Time To Increase Your Finances In 2020

For most of us the New Year heralds plans to get fit, eat better and generally be a better human. But have you thought about what you could do to improve your finances in 2020? There are a several simple steps that could make you significantly better off next New Year’s Eve.

Firstly, this is a good time to reassess your investment portfolio. Gauge whether the spread between different asset classes still suits your appetite for risk and the time you intend to be invested. The asset classes you choose to invest in will ultimately determine how your portfolio performs, usually more so than the specific investments you choose.

  While you are at it check what fees you are paying; these can greatly reduce long-term returns. You may be able to save thousands by the time you retire by switching to a cheaper investment platform, in which case it would be daft not to do it. When it comes to your household finances, plan to tackle one bill at a time. Millions of people have lapsed from their initial-offer rates onto standard rate for all manner of bills, from electricity and gas to TV services and the gym. Pick one bill each month and cut the cost.

Your mortgage is likely to be your biggest monthly expense so take strides towards paying it off. Plunging interest rates mean now is the time to strike to knock years off your home loan term or save thousands in interest. Find out what interest rate you are currently paying and whether you would pay any charges to switch now.

Then look to see if you could get a lower-rate deal. If you can get a lower rate – which you probably can in the current market – switch, but keep your mortgage repayments the same. Moving from a rate of 4.24% to 1.39% but keeping your repayments the same would allow you to shave seven years off a £150,000 mortgage, saving £8,871 in interest. Finally, keep an eye on your credit-card statements. It’s so easy to sign up for things on trial, then forget to cancel. Check your spending, cancel any subscriptions you no longer use and raise any suspicious activity with your card provider.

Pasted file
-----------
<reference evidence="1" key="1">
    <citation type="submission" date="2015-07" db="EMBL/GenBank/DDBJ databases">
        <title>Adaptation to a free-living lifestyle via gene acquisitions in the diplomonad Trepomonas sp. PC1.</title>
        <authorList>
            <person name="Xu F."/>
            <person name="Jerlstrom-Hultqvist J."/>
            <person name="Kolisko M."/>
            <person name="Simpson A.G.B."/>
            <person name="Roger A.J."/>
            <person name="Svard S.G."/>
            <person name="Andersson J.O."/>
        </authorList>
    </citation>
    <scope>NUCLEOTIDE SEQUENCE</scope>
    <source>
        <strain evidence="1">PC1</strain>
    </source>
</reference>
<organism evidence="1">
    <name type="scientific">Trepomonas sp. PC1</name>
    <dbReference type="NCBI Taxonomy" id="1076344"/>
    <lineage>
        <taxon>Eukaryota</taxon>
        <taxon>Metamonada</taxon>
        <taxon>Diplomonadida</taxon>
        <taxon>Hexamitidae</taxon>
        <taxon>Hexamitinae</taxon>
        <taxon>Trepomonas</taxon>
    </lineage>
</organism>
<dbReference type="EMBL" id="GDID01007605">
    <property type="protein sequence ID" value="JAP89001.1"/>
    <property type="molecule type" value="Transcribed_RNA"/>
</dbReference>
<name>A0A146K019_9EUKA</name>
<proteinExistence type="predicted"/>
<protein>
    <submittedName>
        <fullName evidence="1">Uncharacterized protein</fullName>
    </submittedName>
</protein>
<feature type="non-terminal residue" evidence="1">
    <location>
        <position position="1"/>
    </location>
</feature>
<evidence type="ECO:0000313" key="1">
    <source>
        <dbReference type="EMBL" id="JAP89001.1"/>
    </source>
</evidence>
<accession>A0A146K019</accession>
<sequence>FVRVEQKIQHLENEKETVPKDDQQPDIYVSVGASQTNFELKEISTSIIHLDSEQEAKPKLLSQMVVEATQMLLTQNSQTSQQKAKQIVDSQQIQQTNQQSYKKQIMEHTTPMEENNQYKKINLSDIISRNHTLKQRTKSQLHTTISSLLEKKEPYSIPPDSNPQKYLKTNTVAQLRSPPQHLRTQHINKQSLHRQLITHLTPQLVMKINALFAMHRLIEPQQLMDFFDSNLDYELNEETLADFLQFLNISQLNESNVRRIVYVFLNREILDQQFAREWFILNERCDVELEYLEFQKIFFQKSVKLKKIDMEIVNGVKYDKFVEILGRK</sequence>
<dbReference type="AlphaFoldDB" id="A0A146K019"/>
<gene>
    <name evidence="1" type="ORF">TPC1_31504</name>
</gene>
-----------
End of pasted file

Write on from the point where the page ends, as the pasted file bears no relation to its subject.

Testing Your Business Idea

Just read an article by Jason Cohen, founder of Smart Bear Software, which reminded me of something incredibly important for anyone thinking of launching a business.

Cohen says that many would-be entrepreneurs invest huge amounts of time money and effort into their business idea without doing something very fundamental – they don’t ask people whether they would buy from them. He argues that if you can’t find ten people who say they would buy from you, you don’t have anything. Most would be entrepreneurs simply don’t ask the question before committing to the business they’re scared of getting a negative response.

I think Cohen is right up to a point, but he doesn’t really go far enough. In my experience, it’s not enough to have someone say that they would buy if the product/service was available – you need them to make a real commitment. It’s very easy to tell someone what they want to hear, but less easy when there’s real money at stake.

I can’t pretend this is easy for all businesses, but if you can find some way to get a real financial commitment from your perspective customers, you’ll get a far better idea of the potential of your business idea than by merely asking a question.

Today’s National Day   

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Best Wishes

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John Harrison